Voie Frison-Roche, August 2009

View of the Brevent showing the location of the Voie Frison-Roche

Voie Frison-Roche, the Start of the Route

Thursday 27 August
Voie Frison-Roche, Brevent 6a, 6 pitches

This is the climb that I looked at and said ‘No way’ at the when we first looked at it. Not only is it at the top of my grade but it is very long, and steep and intimidating. Gradually as we climbed during the week and got used to the rock I started to think it might be possible.

The first pitch of the Voie Frison-Roche

Climbers at the third stance, Voie Frison-Roche

Jim approaching the crux section on the 4th pitch

The long final pitch

Voie Frison-Roche

The cable cars were on their autumn schedule now so we couldn’t get to the crag as early as we wanted. Our plan to stow the bags at the top of the climb took a few extra minutes in which time the next cable car had arrived, shedding its load of adventure-hungry soldiers onto the path behind us. An unseemly race ensued as each party correctly guessed the destination of the other and started running towards it. We ran faster than them, but they knew a better shortcut, so that we had to wait in a queue. This gave us time to nervously assess the crux on the first pitch, which we were informed someone had fallen off the day before and broken an ankle.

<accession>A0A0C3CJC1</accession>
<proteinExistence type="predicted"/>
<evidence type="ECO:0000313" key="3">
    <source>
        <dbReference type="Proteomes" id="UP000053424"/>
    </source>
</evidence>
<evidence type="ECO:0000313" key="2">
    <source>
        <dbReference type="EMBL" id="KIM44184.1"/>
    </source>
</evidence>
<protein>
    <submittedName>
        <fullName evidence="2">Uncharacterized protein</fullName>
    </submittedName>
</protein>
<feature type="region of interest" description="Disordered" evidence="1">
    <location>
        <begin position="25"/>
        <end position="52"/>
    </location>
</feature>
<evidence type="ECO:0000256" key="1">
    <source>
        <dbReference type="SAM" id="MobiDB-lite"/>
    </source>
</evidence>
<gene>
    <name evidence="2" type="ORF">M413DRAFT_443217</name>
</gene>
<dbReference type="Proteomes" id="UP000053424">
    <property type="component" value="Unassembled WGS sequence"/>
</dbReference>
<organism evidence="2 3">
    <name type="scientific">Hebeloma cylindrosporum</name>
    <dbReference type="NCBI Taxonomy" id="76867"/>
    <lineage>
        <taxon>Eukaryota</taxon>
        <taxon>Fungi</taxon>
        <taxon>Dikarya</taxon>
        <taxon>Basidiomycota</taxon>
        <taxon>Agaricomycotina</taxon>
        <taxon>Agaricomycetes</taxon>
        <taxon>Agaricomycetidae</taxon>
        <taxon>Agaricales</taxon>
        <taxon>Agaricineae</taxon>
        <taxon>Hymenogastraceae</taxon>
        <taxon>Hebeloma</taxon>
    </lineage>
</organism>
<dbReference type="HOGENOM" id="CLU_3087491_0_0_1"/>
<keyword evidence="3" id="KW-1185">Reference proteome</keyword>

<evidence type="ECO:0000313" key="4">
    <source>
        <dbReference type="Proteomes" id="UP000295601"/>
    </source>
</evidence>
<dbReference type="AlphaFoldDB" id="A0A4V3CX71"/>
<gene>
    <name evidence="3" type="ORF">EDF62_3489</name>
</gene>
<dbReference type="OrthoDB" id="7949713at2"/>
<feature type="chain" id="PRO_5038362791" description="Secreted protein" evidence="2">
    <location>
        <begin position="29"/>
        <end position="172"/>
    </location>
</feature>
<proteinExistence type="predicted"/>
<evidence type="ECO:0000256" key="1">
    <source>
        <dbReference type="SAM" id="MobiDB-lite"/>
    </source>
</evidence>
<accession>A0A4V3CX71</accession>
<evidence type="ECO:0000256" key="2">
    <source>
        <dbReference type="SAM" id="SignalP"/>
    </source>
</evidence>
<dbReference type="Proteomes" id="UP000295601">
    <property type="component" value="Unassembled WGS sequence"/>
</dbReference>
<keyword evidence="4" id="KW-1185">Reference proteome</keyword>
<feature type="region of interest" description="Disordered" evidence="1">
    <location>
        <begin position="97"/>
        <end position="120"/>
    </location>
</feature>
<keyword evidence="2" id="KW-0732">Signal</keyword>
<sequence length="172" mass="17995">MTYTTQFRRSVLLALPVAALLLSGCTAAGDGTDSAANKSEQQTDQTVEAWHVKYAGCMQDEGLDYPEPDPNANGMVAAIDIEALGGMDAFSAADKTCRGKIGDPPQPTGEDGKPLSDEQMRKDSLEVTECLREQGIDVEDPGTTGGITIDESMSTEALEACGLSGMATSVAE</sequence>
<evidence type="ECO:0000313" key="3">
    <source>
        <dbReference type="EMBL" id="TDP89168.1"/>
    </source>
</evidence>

The French soldiers on some kind of exercise, jostled impatiently behind us at the start, reprimanding us for not starting off on the heels of the climber in front. I refused, but this did not stop them from doing this to us as soon as they got the chance. For the whole of the climb, except the top pitch, they climbed so close that their hands were on the holds I wanted for my feet. I am proud to say that the crux pitch delayed them, more than it delayed us, and we had the final pitch away from them, having only to wait for another party of their comrades who were hauling a massive sack up the very long final pitch and then struggling to climb it.

 The climbing was fabulous, each pitch being intense, sustained and varied, stances were varying in design and quality, all fun, except of course for the large knot of soldiers krabs placed over mine at every stance.
On the second pitch, the rock is quite unstable in places, and we had to be cautious when weighting anything with hands and feet; a traverse to takes you to the right to reach the belay; you can’t see it until you’ve edged out on the traverse ledge
The third pitch is 5c which continues up and right to a very solid belay “pit.”
The fourth pitch is the crux and while the guide book rates it the same as the first pitch, 6a, for the variety of climbing styles and difficulty over this one awesome pitch, some think it should go at 6a+. The crux was a steep layback crack, very strenuous,
I couldn’t see Jim after the first two moves, so had to pay close attention to the rope’s action to make sure I didn’t leave him without enough when he needed it.

 The fifth pitch is a traverse to the left (behind the outcrop of rock in the photo) to get to the start of the last pitch, a magnificent 5c corner, straight up, a very long pitch.

When you get to the top, you are right beside the Cable car station, handy for a celebratory beer and a while spent contemplating the view of Mont Blanc across the valley.

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